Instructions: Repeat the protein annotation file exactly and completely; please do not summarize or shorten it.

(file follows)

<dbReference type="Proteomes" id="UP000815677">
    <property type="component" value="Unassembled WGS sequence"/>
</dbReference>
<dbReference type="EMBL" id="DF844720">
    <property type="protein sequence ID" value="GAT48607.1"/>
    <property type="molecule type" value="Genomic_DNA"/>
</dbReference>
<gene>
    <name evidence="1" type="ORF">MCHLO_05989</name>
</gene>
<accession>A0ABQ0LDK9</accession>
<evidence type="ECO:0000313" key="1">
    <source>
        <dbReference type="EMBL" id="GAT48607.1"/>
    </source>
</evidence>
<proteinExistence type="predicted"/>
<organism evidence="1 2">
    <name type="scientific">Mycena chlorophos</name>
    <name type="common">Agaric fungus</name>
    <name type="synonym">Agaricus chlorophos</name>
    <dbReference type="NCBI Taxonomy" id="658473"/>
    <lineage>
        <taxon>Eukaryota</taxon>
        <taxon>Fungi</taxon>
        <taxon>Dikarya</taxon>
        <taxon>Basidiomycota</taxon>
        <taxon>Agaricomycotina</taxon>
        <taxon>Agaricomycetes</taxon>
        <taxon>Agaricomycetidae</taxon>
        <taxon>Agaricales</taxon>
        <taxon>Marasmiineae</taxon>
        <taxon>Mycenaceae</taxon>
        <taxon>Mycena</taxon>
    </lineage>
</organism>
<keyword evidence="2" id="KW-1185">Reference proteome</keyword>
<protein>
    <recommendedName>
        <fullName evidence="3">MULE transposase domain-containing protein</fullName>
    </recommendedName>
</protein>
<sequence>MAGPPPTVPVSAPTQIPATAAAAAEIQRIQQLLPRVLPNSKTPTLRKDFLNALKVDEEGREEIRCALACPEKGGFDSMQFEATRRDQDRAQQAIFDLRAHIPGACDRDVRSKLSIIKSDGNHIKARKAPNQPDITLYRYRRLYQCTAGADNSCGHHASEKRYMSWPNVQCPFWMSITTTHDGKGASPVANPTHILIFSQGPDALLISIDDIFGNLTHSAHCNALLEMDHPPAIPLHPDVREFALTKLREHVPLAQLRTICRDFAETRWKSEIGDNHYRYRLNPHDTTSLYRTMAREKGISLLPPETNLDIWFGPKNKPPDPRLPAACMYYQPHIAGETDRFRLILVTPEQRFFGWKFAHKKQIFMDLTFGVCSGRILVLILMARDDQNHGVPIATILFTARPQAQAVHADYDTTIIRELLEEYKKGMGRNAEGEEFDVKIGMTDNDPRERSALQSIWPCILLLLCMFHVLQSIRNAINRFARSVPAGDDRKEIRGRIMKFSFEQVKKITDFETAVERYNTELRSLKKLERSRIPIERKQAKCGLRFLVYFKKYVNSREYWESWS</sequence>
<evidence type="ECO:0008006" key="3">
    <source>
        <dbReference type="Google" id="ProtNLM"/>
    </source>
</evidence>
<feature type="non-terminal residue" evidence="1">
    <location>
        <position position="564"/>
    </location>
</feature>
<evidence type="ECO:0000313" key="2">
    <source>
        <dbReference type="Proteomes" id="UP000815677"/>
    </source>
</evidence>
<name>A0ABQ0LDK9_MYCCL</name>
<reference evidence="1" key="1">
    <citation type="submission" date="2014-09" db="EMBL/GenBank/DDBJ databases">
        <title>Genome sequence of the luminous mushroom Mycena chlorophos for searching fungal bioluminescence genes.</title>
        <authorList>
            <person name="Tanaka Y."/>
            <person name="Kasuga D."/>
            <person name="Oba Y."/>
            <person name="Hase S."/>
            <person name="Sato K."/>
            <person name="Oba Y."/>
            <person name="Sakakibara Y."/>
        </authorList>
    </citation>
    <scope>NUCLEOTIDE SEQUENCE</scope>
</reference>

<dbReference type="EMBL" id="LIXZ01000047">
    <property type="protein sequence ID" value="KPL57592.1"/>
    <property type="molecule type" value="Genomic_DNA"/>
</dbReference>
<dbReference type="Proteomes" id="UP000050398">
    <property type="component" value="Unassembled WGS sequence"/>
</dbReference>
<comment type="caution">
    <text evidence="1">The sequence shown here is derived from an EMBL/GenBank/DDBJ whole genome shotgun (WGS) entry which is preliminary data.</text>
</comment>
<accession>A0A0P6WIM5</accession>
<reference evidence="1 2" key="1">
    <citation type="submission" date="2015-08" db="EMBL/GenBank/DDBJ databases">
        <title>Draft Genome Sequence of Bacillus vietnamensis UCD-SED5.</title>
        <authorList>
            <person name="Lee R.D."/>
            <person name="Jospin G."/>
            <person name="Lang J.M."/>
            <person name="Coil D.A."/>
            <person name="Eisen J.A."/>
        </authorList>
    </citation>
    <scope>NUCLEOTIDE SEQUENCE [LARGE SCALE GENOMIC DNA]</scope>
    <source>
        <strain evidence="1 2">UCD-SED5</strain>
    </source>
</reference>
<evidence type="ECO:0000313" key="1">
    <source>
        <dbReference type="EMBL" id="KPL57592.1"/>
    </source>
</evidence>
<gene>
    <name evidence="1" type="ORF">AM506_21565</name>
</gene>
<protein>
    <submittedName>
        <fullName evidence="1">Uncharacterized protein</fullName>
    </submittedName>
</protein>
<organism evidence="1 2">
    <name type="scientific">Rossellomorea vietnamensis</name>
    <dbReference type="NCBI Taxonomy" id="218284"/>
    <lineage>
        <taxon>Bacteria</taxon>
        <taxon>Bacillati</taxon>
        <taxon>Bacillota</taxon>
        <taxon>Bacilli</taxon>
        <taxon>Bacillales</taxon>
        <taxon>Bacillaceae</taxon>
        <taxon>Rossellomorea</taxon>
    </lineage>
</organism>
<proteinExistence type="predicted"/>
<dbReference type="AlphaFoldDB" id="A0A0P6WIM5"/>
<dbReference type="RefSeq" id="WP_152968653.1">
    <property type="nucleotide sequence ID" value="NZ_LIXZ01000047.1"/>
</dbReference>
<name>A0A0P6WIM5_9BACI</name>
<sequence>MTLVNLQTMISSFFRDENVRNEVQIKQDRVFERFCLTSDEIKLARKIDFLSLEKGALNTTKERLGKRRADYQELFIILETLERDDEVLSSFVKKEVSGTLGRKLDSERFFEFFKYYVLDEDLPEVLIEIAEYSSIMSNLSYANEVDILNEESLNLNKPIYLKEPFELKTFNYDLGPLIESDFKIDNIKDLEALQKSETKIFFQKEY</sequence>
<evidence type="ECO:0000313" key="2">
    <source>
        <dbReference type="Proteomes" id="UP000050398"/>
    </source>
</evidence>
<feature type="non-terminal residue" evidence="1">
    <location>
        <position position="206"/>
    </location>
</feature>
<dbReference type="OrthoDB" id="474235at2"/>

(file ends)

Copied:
<dbReference type="Proteomes" id="UP000815677">
    <property type="component" value="Unassembled WGS sequence"/>
</dbReference>
<dbReference type="EMBL" id="DF844720">
    <property type="protein sequence ID" value="GAT48607.1"/>
    <property type="molecule type" value="Genomic_DNA"/>
</dbReference>
<gene>
    <name evidence="1" type="ORF">MCHLO_05989</name>
</gene>
<accession>A0ABQ0LDK9</accession>
<evidence type="ECO:0000313" key="1">
    <source>
        <dbReference type="EMBL" id="GAT48607.1"/>
    </source>
</evidence>
<proteinExistence type="predicted"/>
<organism evidence="1 2">
    <name type="scientific">Mycena chlorophos</name>
    <name type="common">Agaric fungus</name>
    <name type="synonym">Agaricus chlorophos</name>
    <dbReference type="NCBI Taxonomy" id="658473"/>
    <lineage>
        <taxon>Eukaryota</taxon>
        <taxon>Fungi</taxon>
        <taxon>Dikarya</taxon>
        <taxon>Basidiomycota</taxon>
        <taxon>Agaricomycotina</taxon>
        <taxon>Agaricomycetes</taxon>
        <taxon>Agaricomycetidae</taxon>
        <taxon>Agaricales</taxon>
        <taxon>Marasmiineae</taxon>
        <taxon>Mycenaceae</taxon>
        <taxon>Mycena</taxon>
    </lineage>
</organism>
<keyword evidence="2" id="KW-1185">Reference proteome</keyword>
<protein>
    <recommendedName>
        <fullName evidence="3">MULE transposase domain-containing protein</fullName>
    </recommendedName>
</protein>
<sequence>MAGPPPTVPVSAPTQIPATAAAAAEIQRIQQLLPRVLPNSKTPTLRKDFLNALKVDEEGREEIRCALACPEKGGFDSMQFEATRRDQDRAQQAIFDLRAHIPGACDRDVRSKLSIIKSDGNHIKARKAPNQPDITLYRYRRLYQCTAGADNSCGHHASEKRYMSWPNVQCPFWMSITTTHDGKGASPVANPTHILIFSQGPDALLISIDDIFGNLTHSAHCNALLEMDHPPAIPLHPDVREFALTKLREHVPLAQLRTICRDFAETRWKSEIGDNHYRYRLNPHDTTSLYRTMAREKGISLLPPETNLDIWFGPKNKPPDPRLPAACMYYQPHIAGETDRFRLILVTPEQRFFGWKFAHKKQIFMDLTFGVCSGRILVLILMARDDQNHGVPIATILFTARPQAQAVHADYDTTIIRELLEEYKKGMGRNAEGEEFDVKIGMTDNDPRERSALQSIWPCILLLLCMFHVLQSIRNAINRFARSVPAGDDRKEIRGRIMKFSFEQVKKITDFETAVERYNTELRSLKKLERSRIPIERKQAKCGLRFLVYFKKYVNSREYWESWS</sequence>
<evidence type="ECO:0008006" key="3">
    <source>
        <dbReference type="Google" id="ProtNLM"/>
    </source>
</evidence>
<feature type="non-terminal residue" evidence="1">
    <location>
        <position position="564"/>
    </location>
</feature>
<evidence type="ECO:0000313" key="2">
    <source>
        <dbReference type="Proteomes" id="UP000815677"/>
    </source>
</evidence>
<name>A0ABQ0LDK9_MYCCL</name>
<reference evidence="1" key="1">
    <citation type="submission" date="2014-09" db="EMBL/GenBank/DDBJ databases">
        <title>Genome sequence of the luminous mushroom Mycena chlorophos for searching fungal bioluminescence genes.</title>
        <authorList>
            <person name="Tanaka Y."/>
            <person name="Kasuga D."/>
            <person name="Oba Y."/>
            <person name="Hase S."/>
            <person name="Sato K."/>
            <person name="Oba Y."/>
            <person name="Sakakibara Y."/>
        </authorList>
    </citation>
    <scope>NUCLEOTIDE SEQUENCE</scope>
</reference>

<dbReference type="EMBL" id="LIXZ01000047">
    <property type="protein sequence ID" value="KPL57592.1"/>
    <property type="molecule type" value="Genomic_DNA"/>
</dbReference>
<dbReference type="Proteomes" id="UP000050398">
    <property type="component" value="Unassembled WGS sequence"/>
</dbReference>
<comment type="caution">
    <text evidence="1">The sequence shown here is derived from an EMBL/GenBank/DDBJ whole genome shotgun (WGS) entry which is preliminary data.</text>
</comment>
<accession>A0A0P6WIM5</accession>
<reference evidence="1 2" key="1">
    <citation type="submission" date="2015-08" db="EMBL/GenBank/DDBJ databases">
        <title>Draft Genome Sequence of Bacillus vietnamensis UCD-SED5.</title>
        <authorList>
            <person name="Lee R.D."/>
            <person name="Jospin G."/>
            <person name="Lang J.M."/>
            <person name="Coil D.A."/>
            <person name="Eisen J.A."/>
        </authorList>
    </citation>
    <scope>NUCLEOTIDE SEQUENCE [LARGE SCALE GENOMIC DNA]</scope>
    <source>
        <strain evidence="1 2">UCD-SED5</strain>
    </source>
</reference>
<evidence type="ECO:0000313" key="1">
    <source>
        <dbReference type="EMBL" id="KPL57592.1"/>
    </source>
</evidence>
<gene>
    <name evidence="1" type="ORF">AM506_21565</name>
</gene>
<protein>
    <submittedName>
        <fullName evidence="1">Uncharacterized protein</fullName>
    </submittedName>
</protein>
<organism evidence="1 2">
    <name type="scientific">Rossellomorea vietnamensis</name>
    <dbReference type="NCBI Taxonomy" id="218284"/>
    <lineage>
        <taxon>Bacteria</taxon>
        <taxon>Bacillati</taxon>
        <taxon>Bacillota</taxon>
        <taxon>Bacilli</taxon>
        <taxon>Bacillales</taxon>
        <taxon>Bacillaceae</taxon>
        <taxon>Rossellomorea</taxon>
    </lineage>
</organism>
<proteinExistence type="predicted"/>
<dbReference type="AlphaFoldDB" id="A0A0P6WIM5"/>
<dbReference type="RefSeq" id="WP_152968653.1">
    <property type="nucleotide sequence ID" value="NZ_LIXZ01000047.1"/>
</dbReference>
<name>A0A0P6WIM5_9BACI</name>
<sequence>MTLVNLQTMISSFFRDENVRNEVQIKQDRVFERFCLTSDEIKLARKIDFLSLEKGALNTTKERLGKRRADYQELFIILETLERDDEVLSSFVKKEVSGTLGRKLDSERFFEFFKYYVLDEDLPEVLIEIAEYSSIMSNLSYANEVDILNEESLNLNKPIYLKEPFELKTFNYDLGPLIESDFKIDNIKDLEALQKSETKIFFQKEY</sequence>
<evidence type="ECO:0000313" key="2">
    <source>
        <dbReference type="Proteomes" id="UP000050398"/>
    </source>
</evidence>
<feature type="non-terminal residue" evidence="1">
    <location>
        <position position="206"/>
    </location>
</feature>
<dbReference type="OrthoDB" id="474235at2"/>